Several levels of diversity are represented here: the age of the buildings which were built at opposite ends of the 20th century, architecture, building materials, size, the manicured foliage and blooming cherry trees of the research building contrasted to the unkempt look of the decaying barn, the clean lines of the brick wall versus the rusty wire and corrugated metal fence, and the agricultural heritage of the barn contrasted with the cutting edge research conducted in the research facility.
The three stall barn was built in 1911, using wood from old Atlanta Fire Station #1, which was being demolished. Station #1 was reputed to be the first fire station built after the burning of Atlanta by General Sherman's forces in July of 1864, during the American civil war.
The barn housed two mules and a horse, which were used by the owner, Mr. Young, to deliver ice to the surrounding Atlanta residential neighborhoods and in performing general cartage. It is built around two rows of four poles each that are sunk in the ground and extend upward to the outer edges of the upper roof, forming the wall structure of the upper level. This unique construction method has made it prohibitively expensive to move the barn to any of several museums that would have liked to have it, as it would have to be completely disassembled and reassembled on site.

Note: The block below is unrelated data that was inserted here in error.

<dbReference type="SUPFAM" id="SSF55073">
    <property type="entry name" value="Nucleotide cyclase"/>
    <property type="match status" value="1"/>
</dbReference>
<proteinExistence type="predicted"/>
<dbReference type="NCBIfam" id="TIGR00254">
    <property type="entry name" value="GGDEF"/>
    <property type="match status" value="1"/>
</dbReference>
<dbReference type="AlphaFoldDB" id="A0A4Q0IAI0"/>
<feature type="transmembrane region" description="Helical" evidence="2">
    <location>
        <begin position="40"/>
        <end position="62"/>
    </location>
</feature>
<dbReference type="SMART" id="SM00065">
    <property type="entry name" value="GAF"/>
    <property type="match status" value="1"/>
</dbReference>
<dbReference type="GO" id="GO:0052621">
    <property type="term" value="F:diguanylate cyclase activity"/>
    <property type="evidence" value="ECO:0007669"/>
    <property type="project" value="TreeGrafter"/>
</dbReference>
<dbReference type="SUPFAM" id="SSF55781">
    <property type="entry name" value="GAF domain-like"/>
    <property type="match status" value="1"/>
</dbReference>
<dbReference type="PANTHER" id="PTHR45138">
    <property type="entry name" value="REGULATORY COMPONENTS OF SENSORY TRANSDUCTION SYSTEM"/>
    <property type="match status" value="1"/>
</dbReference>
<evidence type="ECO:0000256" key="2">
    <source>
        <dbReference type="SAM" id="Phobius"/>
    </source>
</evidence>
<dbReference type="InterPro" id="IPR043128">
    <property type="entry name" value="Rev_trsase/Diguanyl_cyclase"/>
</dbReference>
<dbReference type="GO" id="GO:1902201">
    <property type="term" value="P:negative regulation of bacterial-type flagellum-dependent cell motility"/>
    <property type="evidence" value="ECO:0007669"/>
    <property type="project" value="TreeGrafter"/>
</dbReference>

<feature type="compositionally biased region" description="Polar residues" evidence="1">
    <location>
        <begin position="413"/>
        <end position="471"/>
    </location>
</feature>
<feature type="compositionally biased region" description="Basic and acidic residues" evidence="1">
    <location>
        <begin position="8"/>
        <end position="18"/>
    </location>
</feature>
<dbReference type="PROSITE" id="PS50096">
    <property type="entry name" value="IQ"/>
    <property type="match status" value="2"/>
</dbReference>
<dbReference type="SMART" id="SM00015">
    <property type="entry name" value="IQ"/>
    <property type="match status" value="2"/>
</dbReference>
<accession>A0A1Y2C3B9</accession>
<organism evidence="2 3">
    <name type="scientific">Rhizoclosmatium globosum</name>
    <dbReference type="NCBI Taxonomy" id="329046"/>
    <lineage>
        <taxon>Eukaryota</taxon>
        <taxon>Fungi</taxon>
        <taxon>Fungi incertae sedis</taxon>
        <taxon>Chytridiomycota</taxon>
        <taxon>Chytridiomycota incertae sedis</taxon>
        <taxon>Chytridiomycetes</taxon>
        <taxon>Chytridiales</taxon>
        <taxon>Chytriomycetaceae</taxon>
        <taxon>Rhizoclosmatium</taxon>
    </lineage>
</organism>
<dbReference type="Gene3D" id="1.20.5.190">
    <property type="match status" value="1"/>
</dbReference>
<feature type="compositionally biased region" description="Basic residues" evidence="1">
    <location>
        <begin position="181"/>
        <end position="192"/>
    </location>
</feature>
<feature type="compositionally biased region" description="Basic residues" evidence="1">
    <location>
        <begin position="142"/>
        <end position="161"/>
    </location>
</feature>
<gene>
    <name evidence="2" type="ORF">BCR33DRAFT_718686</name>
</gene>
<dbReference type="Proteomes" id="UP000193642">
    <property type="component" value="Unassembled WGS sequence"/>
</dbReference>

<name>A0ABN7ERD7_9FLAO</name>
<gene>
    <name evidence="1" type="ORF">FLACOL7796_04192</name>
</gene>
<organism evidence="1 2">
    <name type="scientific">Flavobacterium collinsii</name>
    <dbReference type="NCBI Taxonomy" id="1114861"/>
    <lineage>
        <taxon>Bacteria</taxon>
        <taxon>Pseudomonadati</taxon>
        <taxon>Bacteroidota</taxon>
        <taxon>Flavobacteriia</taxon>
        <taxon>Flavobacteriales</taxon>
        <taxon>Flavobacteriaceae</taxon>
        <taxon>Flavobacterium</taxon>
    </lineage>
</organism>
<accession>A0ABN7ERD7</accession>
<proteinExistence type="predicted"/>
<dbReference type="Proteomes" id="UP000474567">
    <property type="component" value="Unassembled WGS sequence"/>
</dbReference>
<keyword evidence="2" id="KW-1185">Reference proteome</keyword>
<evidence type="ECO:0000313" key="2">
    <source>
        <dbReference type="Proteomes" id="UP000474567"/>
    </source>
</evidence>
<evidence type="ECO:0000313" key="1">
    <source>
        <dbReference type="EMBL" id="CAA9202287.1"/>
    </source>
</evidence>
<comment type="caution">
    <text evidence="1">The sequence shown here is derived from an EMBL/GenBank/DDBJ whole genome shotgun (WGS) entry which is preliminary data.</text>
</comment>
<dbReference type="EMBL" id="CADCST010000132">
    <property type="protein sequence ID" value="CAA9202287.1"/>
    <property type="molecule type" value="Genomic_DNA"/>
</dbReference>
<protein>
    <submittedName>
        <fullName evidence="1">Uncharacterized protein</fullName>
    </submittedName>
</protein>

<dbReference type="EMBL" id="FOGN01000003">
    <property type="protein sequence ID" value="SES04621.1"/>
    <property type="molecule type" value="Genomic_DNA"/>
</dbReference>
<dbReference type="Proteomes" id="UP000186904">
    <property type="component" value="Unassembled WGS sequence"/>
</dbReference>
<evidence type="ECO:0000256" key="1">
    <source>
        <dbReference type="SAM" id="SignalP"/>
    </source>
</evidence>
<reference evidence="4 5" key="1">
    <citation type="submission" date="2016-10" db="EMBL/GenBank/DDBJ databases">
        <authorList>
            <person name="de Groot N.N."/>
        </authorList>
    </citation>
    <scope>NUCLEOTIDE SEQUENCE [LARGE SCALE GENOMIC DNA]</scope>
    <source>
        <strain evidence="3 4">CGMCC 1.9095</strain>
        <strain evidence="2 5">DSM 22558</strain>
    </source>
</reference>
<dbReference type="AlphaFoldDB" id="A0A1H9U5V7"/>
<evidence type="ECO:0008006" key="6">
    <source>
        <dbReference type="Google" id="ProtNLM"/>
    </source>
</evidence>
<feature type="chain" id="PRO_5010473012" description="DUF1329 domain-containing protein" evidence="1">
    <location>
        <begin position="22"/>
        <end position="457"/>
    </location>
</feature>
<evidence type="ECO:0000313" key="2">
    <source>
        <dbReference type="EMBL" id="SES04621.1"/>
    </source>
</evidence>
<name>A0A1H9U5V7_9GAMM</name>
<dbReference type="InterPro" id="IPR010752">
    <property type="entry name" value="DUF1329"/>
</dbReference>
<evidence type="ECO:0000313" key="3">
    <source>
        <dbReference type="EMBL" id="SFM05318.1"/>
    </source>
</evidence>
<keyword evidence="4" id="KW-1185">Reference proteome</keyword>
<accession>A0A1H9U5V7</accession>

The research facility was built at the other end of the century, in the late 1980s, and houses the Georgia Tech Research Institute, the applied research arm of the Georgia Institute of Technology. GTRI employs around 1,300 people, and is involved in approximately $100 million in research annually for more than 200 clients in industry and government.
I managed The University Financing Foundation that financed and built the facility for use by Georgia Tech, and was privileged to act as owner in the construction triumvirate of architect, contractor and owner.
Nikon D300, Nikkor 10.5, ISO 400, bracketed +2 & -2, Nodal Ninja 3 pano head, Lightroom 2, Photoshop CS3, PTGui Pro, Cubic Converter.